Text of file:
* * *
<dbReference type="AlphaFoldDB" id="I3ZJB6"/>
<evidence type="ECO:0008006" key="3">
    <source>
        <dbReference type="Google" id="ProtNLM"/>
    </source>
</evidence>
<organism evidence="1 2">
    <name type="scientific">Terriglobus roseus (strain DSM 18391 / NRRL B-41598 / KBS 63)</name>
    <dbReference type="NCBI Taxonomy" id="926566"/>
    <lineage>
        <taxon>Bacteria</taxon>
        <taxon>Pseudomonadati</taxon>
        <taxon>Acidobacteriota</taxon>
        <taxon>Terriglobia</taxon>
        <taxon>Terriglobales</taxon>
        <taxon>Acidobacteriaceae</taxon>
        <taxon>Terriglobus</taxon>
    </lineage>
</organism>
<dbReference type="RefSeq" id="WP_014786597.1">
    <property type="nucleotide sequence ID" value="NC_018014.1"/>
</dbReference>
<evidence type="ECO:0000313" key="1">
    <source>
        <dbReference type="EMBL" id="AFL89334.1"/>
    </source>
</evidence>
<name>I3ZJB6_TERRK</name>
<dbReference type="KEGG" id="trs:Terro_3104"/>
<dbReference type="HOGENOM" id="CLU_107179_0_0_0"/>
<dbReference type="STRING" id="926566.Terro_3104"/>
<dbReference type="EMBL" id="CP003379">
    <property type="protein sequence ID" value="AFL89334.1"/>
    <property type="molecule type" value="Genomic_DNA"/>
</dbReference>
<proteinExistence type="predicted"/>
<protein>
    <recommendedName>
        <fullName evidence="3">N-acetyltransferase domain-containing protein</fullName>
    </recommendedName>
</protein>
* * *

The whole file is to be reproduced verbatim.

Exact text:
<dbReference type="AlphaFoldDB" id="I3ZJB6"/>
<evidence type="ECO:0008006" key="3">
    <source>
        <dbReference type="Google" id="ProtNLM"/>
    </source>
</evidence>
<organism evidence="1 2">
    <name type="scientific">Terriglobus roseus (strain DSM 18391 / NRRL B-41598 / KBS 63)</name>
    <dbReference type="NCBI Taxonomy" id="926566"/>
    <lineage>
        <taxon>Bacteria</taxon>
        <taxon>Pseudomonadati</taxon>
        <taxon>Acidobacteriota</taxon>
        <taxon>Terriglobia</taxon>
        <taxon>Terriglobales</taxon>
        <taxon>Acidobacteriaceae</taxon>
        <taxon>Terriglobus</taxon>
    </lineage>
</organism>
<dbReference type="RefSeq" id="WP_014786597.1">
    <property type="nucleotide sequence ID" value="NC_018014.1"/>
</dbReference>
<evidence type="ECO:0000313" key="1">
    <source>
        <dbReference type="EMBL" id="AFL89334.1"/>
    </source>
</evidence>
<name>I3ZJB6_TERRK</name>
<dbReference type="KEGG" id="trs:Terro_3104"/>
<dbReference type="HOGENOM" id="CLU_107179_0_0_0"/>
<dbReference type="STRING" id="926566.Terro_3104"/>
<dbReference type="EMBL" id="CP003379">
    <property type="protein sequence ID" value="AFL89334.1"/>
    <property type="molecule type" value="Genomic_DNA"/>
</dbReference>
<proteinExistence type="predicted"/>
<protein>
    <recommendedName>
        <fullName evidence="3">N-acetyltransferase domain-containing protein</fullName>
    </recommendedName>
</protein>